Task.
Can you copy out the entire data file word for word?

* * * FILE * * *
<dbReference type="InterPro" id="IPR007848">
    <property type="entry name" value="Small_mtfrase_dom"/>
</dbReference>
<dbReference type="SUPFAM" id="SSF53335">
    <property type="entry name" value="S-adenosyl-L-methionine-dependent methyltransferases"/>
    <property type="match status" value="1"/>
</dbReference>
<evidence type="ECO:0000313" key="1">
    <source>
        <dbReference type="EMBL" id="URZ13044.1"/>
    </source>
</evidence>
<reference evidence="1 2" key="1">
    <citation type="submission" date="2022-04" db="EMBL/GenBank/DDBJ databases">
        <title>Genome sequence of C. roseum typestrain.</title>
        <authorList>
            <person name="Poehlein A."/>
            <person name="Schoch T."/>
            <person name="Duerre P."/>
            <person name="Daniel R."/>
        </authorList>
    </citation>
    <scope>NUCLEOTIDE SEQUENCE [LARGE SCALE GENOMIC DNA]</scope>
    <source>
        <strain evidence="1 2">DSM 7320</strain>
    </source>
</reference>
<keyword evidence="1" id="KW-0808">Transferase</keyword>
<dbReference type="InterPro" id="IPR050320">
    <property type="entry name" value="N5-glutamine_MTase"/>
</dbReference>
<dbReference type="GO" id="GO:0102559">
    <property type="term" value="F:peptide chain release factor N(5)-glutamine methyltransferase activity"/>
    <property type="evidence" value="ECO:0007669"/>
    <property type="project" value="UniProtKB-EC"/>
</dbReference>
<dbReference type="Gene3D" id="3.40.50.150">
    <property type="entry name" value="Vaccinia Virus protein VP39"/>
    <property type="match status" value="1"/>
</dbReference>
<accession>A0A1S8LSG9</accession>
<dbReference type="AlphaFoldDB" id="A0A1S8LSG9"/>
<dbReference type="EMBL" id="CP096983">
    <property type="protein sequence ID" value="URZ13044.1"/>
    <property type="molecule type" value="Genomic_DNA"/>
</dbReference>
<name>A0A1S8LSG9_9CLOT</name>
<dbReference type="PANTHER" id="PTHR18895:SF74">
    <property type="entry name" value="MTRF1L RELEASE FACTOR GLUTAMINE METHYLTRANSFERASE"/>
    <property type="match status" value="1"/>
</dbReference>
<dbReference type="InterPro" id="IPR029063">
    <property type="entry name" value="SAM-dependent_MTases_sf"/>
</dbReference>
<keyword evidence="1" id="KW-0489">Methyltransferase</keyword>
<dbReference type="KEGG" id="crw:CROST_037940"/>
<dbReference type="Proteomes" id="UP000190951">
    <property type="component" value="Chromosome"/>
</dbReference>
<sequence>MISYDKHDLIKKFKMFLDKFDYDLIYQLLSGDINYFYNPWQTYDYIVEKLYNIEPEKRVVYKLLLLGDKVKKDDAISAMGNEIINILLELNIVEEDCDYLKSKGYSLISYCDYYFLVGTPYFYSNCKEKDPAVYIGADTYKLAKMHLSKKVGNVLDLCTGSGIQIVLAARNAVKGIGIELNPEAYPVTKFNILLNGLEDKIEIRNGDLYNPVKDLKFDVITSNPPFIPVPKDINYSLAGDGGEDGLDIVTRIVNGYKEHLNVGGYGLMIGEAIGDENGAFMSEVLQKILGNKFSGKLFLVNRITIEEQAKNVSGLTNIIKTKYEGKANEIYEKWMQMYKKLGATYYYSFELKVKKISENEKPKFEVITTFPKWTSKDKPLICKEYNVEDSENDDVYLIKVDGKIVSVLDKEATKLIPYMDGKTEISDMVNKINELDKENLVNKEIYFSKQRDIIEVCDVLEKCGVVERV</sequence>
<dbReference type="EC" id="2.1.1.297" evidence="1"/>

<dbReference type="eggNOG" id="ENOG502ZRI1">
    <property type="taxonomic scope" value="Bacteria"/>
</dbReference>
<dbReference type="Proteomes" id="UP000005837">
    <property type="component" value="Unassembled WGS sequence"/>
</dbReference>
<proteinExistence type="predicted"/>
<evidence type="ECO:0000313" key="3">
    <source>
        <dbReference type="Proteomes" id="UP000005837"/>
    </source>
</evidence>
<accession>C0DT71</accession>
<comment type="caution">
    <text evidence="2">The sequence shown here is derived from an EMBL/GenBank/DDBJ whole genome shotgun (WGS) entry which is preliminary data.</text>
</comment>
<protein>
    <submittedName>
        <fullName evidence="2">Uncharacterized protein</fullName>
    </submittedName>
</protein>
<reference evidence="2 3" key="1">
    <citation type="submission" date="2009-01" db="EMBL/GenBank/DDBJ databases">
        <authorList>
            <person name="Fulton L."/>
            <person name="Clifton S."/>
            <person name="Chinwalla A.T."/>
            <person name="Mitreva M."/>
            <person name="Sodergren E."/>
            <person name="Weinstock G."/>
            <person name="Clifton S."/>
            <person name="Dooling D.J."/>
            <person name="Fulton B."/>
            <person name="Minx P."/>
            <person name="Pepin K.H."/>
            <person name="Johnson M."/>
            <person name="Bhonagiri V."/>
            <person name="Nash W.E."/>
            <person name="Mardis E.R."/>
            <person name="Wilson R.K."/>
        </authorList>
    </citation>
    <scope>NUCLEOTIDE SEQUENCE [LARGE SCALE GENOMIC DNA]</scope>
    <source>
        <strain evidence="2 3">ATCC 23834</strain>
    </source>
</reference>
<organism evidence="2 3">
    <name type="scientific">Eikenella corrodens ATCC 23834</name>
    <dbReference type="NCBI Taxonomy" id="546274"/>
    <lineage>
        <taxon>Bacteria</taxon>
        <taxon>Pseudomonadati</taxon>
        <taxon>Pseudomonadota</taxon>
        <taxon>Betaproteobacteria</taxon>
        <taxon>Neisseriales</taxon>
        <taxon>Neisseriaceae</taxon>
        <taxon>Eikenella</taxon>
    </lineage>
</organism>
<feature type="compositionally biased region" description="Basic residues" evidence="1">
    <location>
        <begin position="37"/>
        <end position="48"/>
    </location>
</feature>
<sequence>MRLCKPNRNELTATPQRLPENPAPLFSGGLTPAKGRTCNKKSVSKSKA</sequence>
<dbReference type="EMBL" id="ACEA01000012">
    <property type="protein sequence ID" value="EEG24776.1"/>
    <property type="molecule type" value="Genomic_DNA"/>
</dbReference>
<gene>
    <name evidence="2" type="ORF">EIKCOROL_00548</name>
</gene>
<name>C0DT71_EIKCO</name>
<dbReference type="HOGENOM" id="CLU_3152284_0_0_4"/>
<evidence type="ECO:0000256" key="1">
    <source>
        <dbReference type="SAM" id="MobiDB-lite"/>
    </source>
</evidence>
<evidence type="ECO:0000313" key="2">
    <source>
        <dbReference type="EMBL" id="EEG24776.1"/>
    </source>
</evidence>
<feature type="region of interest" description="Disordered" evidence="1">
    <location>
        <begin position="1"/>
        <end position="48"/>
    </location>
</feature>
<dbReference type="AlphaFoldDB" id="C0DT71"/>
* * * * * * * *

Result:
<dbReference type="InterPro" id="IPR007848">
    <property type="entry name" value="Small_mtfrase_dom"/>
</dbReference>
<dbReference type="SUPFAM" id="SSF53335">
    <property type="entry name" value="S-adenosyl-L-methionine-dependent methyltransferases"/>
    <property type="match status" value="1"/>
</dbReference>
<evidence type="ECO:0000313" key="1">
    <source>
        <dbReference type="EMBL" id="URZ13044.1"/>
    </source>
</evidence>
<reference evidence="1 2" key="1">
    <citation type="submission" date="2022-04" db="EMBL/GenBank/DDBJ databases">
        <title>Genome sequence of C. roseum typestrain.</title>
        <authorList>
            <person name="Poehlein A."/>
            <person name="Schoch T."/>
            <person name="Duerre P."/>
            <person name="Daniel R."/>
        </authorList>
    </citation>
    <scope>NUCLEOTIDE SEQUENCE [LARGE SCALE GENOMIC DNA]</scope>
    <source>
        <strain evidence="1 2">DSM 7320</strain>
    </source>
</reference>
<keyword evidence="1" id="KW-0808">Transferase</keyword>
<dbReference type="InterPro" id="IPR050320">
    <property type="entry name" value="N5-glutamine_MTase"/>
</dbReference>
<dbReference type="GO" id="GO:0102559">
    <property type="term" value="F:peptide chain release factor N(5)-glutamine methyltransferase activity"/>
    <property type="evidence" value="ECO:0007669"/>
    <property type="project" value="UniProtKB-EC"/>
</dbReference>
<dbReference type="Gene3D" id="3.40.50.150">
    <property type="entry name" value="Vaccinia Virus protein VP39"/>
    <property type="match status" value="1"/>
</dbReference>
<accession>A0A1S8LSG9</accession>
<dbReference type="AlphaFoldDB" id="A0A1S8LSG9"/>
<dbReference type="EMBL" id="CP096983">
    <property type="protein sequence ID" value="URZ13044.1"/>
    <property type="molecule type" value="Genomic_DNA"/>
</dbReference>
<name>A0A1S8LSG9_9CLOT</name>
<dbReference type="PANTHER" id="PTHR18895:SF74">
    <property type="entry name" value="MTRF1L RELEASE FACTOR GLUTAMINE METHYLTRANSFERASE"/>
    <property type="match status" value="1"/>
</dbReference>
<dbReference type="InterPro" id="IPR029063">
    <property type="entry name" value="SAM-dependent_MTases_sf"/>
</dbReference>
<keyword evidence="1" id="KW-0489">Methyltransferase</keyword>
<dbReference type="KEGG" id="crw:CROST_037940"/>
<dbReference type="Proteomes" id="UP000190951">
    <property type="component" value="Chromosome"/>
</dbReference>
<sequence>MISYDKHDLIKKFKMFLDKFDYDLIYQLLSGDINYFYNPWQTYDYIVEKLYNIEPEKRVVYKLLLLGDKVKKDDAISAMGNEIINILLELNIVEEDCDYLKSKGYSLISYCDYYFLVGTPYFYSNCKEKDPAVYIGADTYKLAKMHLSKKVGNVLDLCTGSGIQIVLAARNAVKGIGIELNPEAYPVTKFNILLNGLEDKIEIRNGDLYNPVKDLKFDVITSNPPFIPVPKDINYSLAGDGGEDGLDIVTRIVNGYKEHLNVGGYGLMIGEAIGDENGAFMSEVLQKILGNKFSGKLFLVNRITIEEQAKNVSGLTNIIKTKYEGKANEIYEKWMQMYKKLGATYYYSFELKVKKISENEKPKFEVITTFPKWTSKDKPLICKEYNVEDSENDDVYLIKVDGKIVSVLDKEATKLIPYMDGKTEISDMVNKINELDKENLVNKEIYFSKQRDIIEVCDVLEKCGVVERV</sequence>
<dbReference type="EC" id="2.1.1.297" evidence="1"/>

<dbReference type="eggNOG" id="ENOG502ZRI1">
    <property type="taxonomic scope" value="Bacteria"/>
</dbReference>
<dbReference type="Proteomes" id="UP000005837">
    <property type="component" value="Unassembled WGS sequence"/>
</dbReference>
<proteinExistence type="predicted"/>
<evidence type="ECO:0000313" key="3">
    <source>
        <dbReference type="Proteomes" id="UP000005837"/>
    </source>
</evidence>
<accession>C0DT71</accession>
<comment type="caution">
    <text evidence="2">The sequence shown here is derived from an EMBL/GenBank/DDBJ whole genome shotgun (WGS) entry which is preliminary data.</text>
</comment>
<protein>
    <submittedName>
        <fullName evidence="2">Uncharacterized protein</fullName>
    </submittedName>
</protein>
<reference evidence="2 3" key="1">
    <citation type="submission" date="2009-01" db="EMBL/GenBank/DDBJ databases">
        <authorList>
            <person name="Fulton L."/>
            <person name="Clifton S."/>
            <person name="Chinwalla A.T."/>
            <person name="Mitreva M."/>
            <person name="Sodergren E."/>
            <person name="Weinstock G."/>
            <person name="Clifton S."/>
            <person name="Dooling D.J."/>
            <person name="Fulton B."/>
            <person name="Minx P."/>
            <person name="Pepin K.H."/>
            <person name="Johnson M."/>
            <person name="Bhonagiri V."/>
            <person name="Nash W.E."/>
            <person name="Mardis E.R."/>
            <person name="Wilson R.K."/>
        </authorList>
    </citation>
    <scope>NUCLEOTIDE SEQUENCE [LARGE SCALE GENOMIC DNA]</scope>
    <source>
        <strain evidence="2 3">ATCC 23834</strain>
    </source>
</reference>
<organism evidence="2 3">
    <name type="scientific">Eikenella corrodens ATCC 23834</name>
    <dbReference type="NCBI Taxonomy" id="546274"/>
    <lineage>
        <taxon>Bacteria</taxon>
        <taxon>Pseudomonadati</taxon>
        <taxon>Pseudomonadota</taxon>
        <taxon>Betaproteobacteria</taxon>
        <taxon>Neisseriales</taxon>
        <taxon>Neisseriaceae</taxon>
        <taxon>Eikenella</taxon>
    </lineage>
</organism>
<feature type="compositionally biased region" description="Basic residues" evidence="1">
    <location>
        <begin position="37"/>
        <end position="48"/>
    </location>
</feature>
<sequence>MRLCKPNRNELTATPQRLPENPAPLFSGGLTPAKGRTCNKKSVSKSKA</sequence>
<dbReference type="EMBL" id="ACEA01000012">
    <property type="protein sequence ID" value="EEG24776.1"/>
    <property type="molecule type" value="Genomic_DNA"/>
</dbReference>
<gene>
    <name evidence="2" type="ORF">EIKCOROL_00548</name>
</gene>
<name>C0DT71_EIKCO</name>
<dbReference type="HOGENOM" id="CLU_3152284_0_0_4"/>
<evidence type="ECO:0000256" key="1">
    <source>
        <dbReference type="SAM" id="MobiDB-lite"/>
    </source>
</evidence>
<evidence type="ECO:0000313" key="2">
    <source>
        <dbReference type="EMBL" id="EEG24776.1"/>
    </source>
</evidence>
<feature type="region of interest" description="Disordered" evidence="1">
    <location>
        <begin position="1"/>
        <end position="48"/>
    </location>
</feature>
<dbReference type="AlphaFoldDB" id="C0DT71"/>